We aim to have all wines be vintage specific. In the case the listed vintage is out of stock and you note you would like that particular vintage, we will inform you via email for approval to go ahead.
About This Wine
The famous Saar estate has been in the hands of the Muller family since 1797 and they currently own just over 8 hectares of the stellar Scharzhofberg vinyeard, the Saar's most qualified contender for the title of "great growth", challenging the famous sites of the Middle Mosel with ease. Egon Muller's single vineyard holding is dominated by Riesling through a small patch is planted to other varieties and he consistently produces wines of incredible purity, line and detail from the slate soils of the famous vineyard. Egon Muller is the sole German member of the Primum Familiae Vini whose other members include Chateau Mouton Rothschild, Vega Sicilia, Torres, Pol Roger, Antinori and Hugel et Fils.
|Weingut Egon Muller
About German Wines
Germany is the world’s northernmost fine wine producing region and thus requires its vines to endure some of the coldest temperatures. Fortunately, the country’s star variety, Riesling, does well in cooler climates and can survive even these freezing winters.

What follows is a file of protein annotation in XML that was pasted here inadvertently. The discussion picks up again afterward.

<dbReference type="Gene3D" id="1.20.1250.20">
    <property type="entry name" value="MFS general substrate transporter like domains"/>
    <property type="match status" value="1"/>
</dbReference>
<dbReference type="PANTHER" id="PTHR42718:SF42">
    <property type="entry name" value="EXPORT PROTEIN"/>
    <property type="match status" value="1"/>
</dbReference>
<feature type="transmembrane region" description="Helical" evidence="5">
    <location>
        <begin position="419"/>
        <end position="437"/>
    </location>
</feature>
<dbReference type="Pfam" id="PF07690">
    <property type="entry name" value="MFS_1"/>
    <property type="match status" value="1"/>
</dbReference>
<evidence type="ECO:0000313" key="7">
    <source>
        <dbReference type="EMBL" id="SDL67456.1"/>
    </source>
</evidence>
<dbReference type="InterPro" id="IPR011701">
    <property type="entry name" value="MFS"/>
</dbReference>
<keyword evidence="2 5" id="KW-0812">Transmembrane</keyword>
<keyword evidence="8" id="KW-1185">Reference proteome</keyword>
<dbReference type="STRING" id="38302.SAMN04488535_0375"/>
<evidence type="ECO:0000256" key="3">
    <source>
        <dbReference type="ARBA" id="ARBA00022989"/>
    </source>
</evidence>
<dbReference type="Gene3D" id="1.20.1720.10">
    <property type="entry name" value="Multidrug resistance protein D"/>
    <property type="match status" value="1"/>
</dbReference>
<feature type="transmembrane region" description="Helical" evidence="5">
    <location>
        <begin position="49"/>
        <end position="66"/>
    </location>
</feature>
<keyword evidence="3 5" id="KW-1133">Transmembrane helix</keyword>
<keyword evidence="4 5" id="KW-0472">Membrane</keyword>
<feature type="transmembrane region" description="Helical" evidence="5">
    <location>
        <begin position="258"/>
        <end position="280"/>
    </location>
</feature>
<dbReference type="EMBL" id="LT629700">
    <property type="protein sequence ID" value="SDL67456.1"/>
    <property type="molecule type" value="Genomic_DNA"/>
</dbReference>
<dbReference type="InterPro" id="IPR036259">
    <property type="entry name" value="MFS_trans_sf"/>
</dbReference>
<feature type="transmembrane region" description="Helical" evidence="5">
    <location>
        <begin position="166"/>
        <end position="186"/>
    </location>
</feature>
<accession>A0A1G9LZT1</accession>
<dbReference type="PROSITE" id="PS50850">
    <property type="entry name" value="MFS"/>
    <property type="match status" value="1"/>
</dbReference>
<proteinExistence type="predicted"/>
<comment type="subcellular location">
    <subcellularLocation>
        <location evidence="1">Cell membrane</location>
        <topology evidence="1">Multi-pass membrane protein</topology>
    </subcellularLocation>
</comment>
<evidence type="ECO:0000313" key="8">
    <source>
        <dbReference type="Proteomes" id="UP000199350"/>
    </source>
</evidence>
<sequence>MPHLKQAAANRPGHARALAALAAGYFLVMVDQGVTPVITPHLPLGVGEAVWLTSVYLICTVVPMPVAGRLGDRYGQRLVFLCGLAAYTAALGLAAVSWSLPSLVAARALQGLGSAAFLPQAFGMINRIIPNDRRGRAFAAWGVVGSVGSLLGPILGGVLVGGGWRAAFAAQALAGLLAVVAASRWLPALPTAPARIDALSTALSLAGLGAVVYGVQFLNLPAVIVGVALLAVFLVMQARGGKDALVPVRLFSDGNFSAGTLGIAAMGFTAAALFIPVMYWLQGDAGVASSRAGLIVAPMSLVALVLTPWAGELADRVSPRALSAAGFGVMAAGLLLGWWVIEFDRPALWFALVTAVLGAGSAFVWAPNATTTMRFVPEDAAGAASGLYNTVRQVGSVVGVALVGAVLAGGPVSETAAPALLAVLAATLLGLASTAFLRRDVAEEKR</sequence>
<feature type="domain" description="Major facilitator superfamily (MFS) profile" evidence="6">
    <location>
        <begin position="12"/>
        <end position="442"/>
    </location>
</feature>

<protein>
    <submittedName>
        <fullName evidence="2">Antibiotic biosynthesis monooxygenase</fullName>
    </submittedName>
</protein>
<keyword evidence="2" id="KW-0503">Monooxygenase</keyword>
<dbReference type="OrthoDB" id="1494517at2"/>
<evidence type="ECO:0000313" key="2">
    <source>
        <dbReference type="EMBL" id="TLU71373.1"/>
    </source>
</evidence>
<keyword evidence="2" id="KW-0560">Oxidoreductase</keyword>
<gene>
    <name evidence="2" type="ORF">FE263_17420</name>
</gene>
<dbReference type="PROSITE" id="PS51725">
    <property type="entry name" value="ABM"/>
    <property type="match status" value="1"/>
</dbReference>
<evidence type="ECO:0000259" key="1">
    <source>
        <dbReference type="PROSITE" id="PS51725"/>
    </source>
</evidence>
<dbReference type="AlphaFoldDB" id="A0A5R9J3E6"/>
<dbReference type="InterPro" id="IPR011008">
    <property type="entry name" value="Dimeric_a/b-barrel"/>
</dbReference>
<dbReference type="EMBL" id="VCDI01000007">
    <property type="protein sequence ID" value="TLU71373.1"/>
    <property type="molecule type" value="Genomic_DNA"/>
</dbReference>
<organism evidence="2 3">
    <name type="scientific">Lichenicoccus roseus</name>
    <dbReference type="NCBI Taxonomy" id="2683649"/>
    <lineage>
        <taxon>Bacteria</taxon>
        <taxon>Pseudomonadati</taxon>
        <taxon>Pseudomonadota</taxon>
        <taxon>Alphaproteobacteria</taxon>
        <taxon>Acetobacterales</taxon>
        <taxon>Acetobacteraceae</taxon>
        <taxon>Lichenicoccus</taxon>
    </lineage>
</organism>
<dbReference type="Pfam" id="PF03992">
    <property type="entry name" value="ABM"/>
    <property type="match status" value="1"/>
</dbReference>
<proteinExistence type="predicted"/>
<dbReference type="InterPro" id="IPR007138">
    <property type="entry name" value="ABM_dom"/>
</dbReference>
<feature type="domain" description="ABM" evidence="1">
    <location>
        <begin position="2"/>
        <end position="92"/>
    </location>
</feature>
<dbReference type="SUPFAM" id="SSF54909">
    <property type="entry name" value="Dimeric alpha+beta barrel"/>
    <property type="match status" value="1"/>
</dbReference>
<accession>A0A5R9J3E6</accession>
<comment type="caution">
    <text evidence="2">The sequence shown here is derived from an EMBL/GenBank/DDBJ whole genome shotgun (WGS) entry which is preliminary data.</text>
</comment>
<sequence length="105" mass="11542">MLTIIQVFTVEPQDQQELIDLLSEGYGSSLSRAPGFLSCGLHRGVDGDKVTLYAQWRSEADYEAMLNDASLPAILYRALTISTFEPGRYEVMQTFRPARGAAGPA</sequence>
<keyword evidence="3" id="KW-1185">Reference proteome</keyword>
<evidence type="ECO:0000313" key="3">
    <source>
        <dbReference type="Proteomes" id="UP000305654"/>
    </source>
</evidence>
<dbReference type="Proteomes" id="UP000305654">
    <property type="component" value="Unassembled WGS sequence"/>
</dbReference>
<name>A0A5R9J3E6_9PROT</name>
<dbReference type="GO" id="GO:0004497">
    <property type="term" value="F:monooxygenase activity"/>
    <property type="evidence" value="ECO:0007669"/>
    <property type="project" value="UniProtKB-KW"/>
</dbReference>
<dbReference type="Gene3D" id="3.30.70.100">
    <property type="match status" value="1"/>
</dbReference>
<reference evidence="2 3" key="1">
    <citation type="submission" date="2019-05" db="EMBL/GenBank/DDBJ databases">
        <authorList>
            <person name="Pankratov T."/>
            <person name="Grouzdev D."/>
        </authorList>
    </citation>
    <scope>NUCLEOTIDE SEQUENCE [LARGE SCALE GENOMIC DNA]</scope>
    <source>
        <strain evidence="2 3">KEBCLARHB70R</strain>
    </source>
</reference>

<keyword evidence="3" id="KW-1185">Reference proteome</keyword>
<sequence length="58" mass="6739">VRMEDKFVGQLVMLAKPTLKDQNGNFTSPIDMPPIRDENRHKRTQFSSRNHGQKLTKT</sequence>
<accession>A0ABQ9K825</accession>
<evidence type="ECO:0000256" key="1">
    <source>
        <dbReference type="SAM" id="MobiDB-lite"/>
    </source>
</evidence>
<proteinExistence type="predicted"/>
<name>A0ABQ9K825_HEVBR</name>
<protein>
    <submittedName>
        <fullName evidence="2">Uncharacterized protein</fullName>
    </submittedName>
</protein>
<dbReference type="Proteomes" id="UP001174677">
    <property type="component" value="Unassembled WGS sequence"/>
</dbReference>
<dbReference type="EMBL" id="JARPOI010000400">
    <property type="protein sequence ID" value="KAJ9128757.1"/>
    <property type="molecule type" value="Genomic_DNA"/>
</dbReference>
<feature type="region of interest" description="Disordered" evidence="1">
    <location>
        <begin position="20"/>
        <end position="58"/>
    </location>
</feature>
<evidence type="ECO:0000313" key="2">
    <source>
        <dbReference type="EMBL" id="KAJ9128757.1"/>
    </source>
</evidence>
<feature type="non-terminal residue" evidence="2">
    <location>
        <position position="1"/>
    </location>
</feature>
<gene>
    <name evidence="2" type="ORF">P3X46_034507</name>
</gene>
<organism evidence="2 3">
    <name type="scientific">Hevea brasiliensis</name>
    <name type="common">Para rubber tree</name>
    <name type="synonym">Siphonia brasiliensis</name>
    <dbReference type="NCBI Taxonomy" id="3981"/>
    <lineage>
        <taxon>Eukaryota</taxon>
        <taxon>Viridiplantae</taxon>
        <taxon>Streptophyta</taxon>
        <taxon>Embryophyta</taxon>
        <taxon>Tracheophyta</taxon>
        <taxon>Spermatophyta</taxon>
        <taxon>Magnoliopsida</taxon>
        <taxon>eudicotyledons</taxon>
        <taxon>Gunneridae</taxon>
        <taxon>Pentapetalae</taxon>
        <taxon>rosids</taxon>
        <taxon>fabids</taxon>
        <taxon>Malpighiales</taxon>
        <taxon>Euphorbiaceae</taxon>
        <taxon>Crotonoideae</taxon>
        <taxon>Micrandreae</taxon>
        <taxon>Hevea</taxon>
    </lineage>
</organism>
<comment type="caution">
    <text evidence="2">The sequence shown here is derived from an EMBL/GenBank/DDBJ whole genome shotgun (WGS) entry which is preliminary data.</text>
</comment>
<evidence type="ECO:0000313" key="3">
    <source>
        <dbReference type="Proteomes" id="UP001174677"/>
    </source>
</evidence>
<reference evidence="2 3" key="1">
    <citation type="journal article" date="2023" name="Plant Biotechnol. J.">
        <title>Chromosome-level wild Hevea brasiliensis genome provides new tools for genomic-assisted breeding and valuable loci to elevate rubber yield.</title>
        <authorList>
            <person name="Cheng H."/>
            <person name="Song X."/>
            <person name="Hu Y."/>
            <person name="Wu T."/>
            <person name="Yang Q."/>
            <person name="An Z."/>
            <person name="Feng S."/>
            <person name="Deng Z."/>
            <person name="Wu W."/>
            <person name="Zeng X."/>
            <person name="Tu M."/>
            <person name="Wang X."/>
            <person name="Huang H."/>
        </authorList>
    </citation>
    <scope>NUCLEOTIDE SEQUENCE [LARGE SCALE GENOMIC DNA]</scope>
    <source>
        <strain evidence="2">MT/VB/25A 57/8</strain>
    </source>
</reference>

Germany Riesling is classified by ripeness at harvest which is also used to indicate the wine’s level of residual sugar. Picking earlier means the grapes have less time to ripen and the corresponding wines will be on the drier side; while picking later gives the grapes the opportunity full ripen and produce a lusciously sweet Riesling. The classifications from driest to sweetest: Kabinett, Spätlese, Auslese, Beerenauslese, Trockenbeerenauslese and Eiswein (ice wine). While not as common to age white wines outside of Chardonnay, top tier German Rieslings can be aged for decades.
Other notable white grape varieties produced in Germany include Müller-Thurgau (a cross between Riesling and Madelaine Royale in the search for varieties that could withstand the extreme temperatures), Grauburguner (Pinot Gris) and Weissburguner (Pinot Blanc). The cooler German climate leads to earlier harvesting in general and gives German wines a distinctive character of higher acidity.
Historically red wine has always been harder to produce in the German climate. However, Pinot Noir grown in slightly warmer pockets of the country, has been highly successful in recent times. Going by the German name, Spätburgunder, German Pinot Noir can be elegant, structured and have vibrant acidity.